Growing Importance of Advance Directives:  A Focus on End-of-Life

Updated on August 2, 2017

By Rhea Go-Coloma, LMSW

Elisabeth, 89, who has a history of heart failure and spinal stenosis, lives at home with her elderly husband. Over the past few months, she’s been admitted twice to the hospital with symptoms of heart failure. Her Medicare Advantage plan used a predictive algorithm to identify Elisabeth as a candidate for home-based palliative care. When seen at home on the first visit, the palliative nurse discussed with her specific goals of care.

Elisabeth’s preference was to avoid aggressive care and hospitalization, and to disable her implantable cardioverter defibrillator — decisions that were documented in an advance directive (AD), a legal document that spelled out Elisabeth’s end-of-life (EOL) care ahead of time. Typically, ADs specify wishes surrounding the use of dialysis and breathing machines, resuscitation if breathing or heartbeat stops, tube feeding and organ or tissue donation.

ADs were developed as a result of widespread concerns over patients undergoing unwanted medical treatments and procedures in an effort to preserve life at any cost. They are essential for patients who wish to remain at home during EOL care — the majority of Americans.

Specialized Palliative Care

One innovative model developed by Turn-Key Health uses an optimal predictive model that identifies such patients This model is designed to integrate with specialized interventions and a community-based palliative care model that supports members to remain at home and avoid non-beneficial treatment (NBT) — any treatment, procedure or test administered to patients who are naturally dying that will not make a difference to their survival, will probably impair their remaining quality of life, can potentially cause them pain or prolonged suffering, or leave them in a worse state of health than they were.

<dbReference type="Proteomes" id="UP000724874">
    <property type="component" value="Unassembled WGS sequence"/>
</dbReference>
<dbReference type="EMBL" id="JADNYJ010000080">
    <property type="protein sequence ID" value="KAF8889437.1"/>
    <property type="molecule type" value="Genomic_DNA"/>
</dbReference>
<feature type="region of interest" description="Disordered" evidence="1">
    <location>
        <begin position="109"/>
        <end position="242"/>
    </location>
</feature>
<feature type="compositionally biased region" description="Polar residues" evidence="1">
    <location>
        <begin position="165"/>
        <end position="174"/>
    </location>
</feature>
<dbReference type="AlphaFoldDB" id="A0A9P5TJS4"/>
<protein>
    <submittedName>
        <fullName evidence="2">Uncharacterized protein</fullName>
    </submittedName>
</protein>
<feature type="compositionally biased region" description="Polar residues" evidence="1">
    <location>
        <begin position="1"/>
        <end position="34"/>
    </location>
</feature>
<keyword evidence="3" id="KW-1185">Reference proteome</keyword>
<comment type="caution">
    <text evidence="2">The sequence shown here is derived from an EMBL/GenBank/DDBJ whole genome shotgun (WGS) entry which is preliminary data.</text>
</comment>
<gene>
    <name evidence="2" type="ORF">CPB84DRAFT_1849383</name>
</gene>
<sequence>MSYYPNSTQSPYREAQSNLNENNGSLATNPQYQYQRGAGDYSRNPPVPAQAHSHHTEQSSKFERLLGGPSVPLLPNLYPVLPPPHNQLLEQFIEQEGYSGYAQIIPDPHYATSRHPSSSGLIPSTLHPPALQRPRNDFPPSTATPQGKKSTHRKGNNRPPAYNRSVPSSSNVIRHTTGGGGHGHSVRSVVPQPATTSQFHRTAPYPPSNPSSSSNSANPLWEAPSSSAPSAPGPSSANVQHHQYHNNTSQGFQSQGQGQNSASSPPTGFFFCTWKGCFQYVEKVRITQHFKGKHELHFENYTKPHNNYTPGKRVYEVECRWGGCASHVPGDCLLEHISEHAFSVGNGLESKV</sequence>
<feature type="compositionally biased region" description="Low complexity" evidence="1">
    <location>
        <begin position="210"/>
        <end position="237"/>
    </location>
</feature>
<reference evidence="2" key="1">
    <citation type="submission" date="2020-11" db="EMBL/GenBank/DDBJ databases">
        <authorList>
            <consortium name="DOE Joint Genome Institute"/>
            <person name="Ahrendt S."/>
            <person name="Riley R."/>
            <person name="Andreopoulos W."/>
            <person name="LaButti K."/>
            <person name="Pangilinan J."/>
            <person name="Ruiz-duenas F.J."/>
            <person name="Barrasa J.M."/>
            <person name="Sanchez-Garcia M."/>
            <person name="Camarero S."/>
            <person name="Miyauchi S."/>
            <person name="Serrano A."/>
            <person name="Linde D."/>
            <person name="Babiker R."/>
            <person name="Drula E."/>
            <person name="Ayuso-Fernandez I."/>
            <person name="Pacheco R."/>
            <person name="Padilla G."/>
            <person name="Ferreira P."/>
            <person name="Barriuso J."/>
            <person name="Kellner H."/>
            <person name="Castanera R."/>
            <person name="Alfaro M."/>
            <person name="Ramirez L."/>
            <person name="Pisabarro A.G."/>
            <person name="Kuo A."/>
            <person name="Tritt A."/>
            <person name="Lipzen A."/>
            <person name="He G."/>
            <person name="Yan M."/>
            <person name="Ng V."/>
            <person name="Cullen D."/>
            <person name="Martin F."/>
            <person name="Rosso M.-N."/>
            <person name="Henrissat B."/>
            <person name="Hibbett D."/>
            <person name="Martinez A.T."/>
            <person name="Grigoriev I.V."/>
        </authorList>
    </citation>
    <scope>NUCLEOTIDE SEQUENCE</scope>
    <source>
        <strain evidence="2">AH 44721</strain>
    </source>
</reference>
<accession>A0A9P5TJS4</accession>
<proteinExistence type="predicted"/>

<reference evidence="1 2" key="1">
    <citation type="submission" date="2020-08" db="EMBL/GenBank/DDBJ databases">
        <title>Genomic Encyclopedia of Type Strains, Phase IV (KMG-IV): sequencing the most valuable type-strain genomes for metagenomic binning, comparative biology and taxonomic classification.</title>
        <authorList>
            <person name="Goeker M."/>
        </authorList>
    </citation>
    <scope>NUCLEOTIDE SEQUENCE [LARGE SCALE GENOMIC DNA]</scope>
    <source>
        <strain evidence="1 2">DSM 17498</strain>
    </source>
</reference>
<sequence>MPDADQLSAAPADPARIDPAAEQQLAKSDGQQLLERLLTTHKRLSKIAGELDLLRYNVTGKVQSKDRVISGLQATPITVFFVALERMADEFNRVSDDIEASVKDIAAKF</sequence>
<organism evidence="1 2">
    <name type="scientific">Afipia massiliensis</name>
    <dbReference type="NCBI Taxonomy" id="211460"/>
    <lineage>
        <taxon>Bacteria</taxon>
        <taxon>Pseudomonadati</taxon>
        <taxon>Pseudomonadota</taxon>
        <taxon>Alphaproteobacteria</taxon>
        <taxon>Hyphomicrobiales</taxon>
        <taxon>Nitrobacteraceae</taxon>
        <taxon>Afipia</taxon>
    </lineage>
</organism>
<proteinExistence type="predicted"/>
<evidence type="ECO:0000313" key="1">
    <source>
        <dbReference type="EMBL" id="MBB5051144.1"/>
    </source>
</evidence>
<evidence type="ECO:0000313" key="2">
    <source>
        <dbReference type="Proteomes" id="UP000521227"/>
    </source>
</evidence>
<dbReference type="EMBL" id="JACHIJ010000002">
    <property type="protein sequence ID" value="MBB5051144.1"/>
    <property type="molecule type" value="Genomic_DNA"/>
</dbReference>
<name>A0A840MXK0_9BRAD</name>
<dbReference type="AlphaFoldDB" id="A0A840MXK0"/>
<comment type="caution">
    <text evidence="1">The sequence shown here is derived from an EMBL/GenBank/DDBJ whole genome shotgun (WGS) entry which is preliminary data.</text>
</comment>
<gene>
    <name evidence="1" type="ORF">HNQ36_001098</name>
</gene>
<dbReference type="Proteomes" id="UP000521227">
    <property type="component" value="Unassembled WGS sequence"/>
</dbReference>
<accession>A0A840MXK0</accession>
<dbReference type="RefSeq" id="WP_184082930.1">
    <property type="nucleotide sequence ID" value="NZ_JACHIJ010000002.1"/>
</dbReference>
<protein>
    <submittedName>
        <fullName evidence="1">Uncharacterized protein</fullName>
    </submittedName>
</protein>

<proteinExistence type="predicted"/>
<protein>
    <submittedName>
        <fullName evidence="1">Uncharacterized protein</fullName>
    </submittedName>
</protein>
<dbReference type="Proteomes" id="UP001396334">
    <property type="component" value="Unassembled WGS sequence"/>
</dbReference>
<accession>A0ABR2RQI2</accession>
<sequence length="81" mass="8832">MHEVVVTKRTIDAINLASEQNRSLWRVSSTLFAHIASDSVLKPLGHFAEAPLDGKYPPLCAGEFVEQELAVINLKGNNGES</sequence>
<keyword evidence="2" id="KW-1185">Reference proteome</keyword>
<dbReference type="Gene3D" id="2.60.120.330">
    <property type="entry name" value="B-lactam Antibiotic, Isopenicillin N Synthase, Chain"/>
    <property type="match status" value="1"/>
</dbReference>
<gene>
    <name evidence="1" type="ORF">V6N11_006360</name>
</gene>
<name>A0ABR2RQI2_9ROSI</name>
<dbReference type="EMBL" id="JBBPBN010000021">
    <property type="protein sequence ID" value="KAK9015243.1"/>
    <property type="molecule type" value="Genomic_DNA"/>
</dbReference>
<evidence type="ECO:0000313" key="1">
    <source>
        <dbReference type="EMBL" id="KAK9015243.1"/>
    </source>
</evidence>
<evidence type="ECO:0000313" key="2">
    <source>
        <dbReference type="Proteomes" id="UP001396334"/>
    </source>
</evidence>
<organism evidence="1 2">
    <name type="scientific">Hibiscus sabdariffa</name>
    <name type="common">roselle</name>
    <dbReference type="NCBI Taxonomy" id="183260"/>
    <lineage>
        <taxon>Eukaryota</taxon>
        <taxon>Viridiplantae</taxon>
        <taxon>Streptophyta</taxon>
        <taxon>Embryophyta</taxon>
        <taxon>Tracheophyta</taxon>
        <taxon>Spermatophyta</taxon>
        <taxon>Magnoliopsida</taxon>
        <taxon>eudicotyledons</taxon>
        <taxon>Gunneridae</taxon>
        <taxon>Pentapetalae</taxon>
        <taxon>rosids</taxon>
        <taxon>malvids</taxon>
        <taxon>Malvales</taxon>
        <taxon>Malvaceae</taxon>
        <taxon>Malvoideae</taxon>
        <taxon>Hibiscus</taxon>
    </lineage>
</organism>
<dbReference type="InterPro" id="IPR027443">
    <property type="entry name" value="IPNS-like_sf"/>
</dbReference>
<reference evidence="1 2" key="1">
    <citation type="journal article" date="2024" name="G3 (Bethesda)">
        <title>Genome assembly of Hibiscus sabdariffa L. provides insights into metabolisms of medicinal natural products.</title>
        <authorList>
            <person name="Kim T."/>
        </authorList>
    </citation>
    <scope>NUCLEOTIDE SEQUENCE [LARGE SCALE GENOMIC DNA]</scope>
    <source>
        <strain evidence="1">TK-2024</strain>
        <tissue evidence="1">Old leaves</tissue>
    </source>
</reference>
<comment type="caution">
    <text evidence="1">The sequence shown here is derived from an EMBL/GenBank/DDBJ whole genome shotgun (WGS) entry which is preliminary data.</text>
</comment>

The candidates identified are high opportunity rather than simply high cost, and at risk of over-medicalized care and, ultimately, over-medicalized death in the next six months.  This results in a higher return on quality improvement and investment in resources.

A growing number of individuals with serious illnesses, payers and providers now recognize the value of such an approach for addressing goals of care and the importance of ADs. The importance of utilizing community-based, specially trained Palliative Extensivists (PEs), including palliative care nurses and clinical social workers, cannot be overstated.

Palliative Extensivists Bridge Communication Gaps

A PE-led team is not only experienced in relieving the multiple, socio-economic burdens associated with advanced illnesses, but also has the sensitivity and expertise to conduct meaningful, thoughtful discussions that help to establish goals of care and match treatments to personal wishes.  This is a critical part of completing and executing an AD.     

Communications are a key component of advance care planning and shared decision making, and can make a significant difference for those who are so fragile and vulnerable.

This approach effectively fills gaps in care, providing relief from symptoms and stress, medication management, care coordination and other emotional and psychological support that have gone missing from traditional care models. 

Helping Patients Live Longer

Research reported in the New England Journal of Medicine shows palliative care can also help patients live longer:  in a study of 151 patients with advanced lung cancer, those given early palliative care survived 11.6 months, nearly three months longer than those who received standard medical care. 

Elisabeth’s experience demonstrates the value of home-based palliative care provided by PEs, and the importance of addressing goals of care and completing ADs. The goal of palliative care is to improve quality of life for patients at any stage of illness regardless of current treatment plans, and is tailored to the needs of the patient and the family.

PEs represent a natural go-to source of professional talent that makes it possible for home-based palliative care programs to match the appropriate resources to individual needs and scale the programs for large populations. They are equipped with the technology, tools and training required to decrease variability in care, and help to drive positive outcomes.

PEs effectively interact and coordinate care with the designated physicians or other professionals who are responsible for the patient’s ongoing medical care.  This collaborative approach advances care coordination, reduces the cost of care, and results in greater patient/caregiver satisfaction.

This more personalized, high-touch approach to care facilitates communication and enhances psychological and physical comfort at a time when people, like Elisabeth, need it the most.

Rhea Go-Coloma, LMSW, is Chief Administrative Officer for Hospice of the West.

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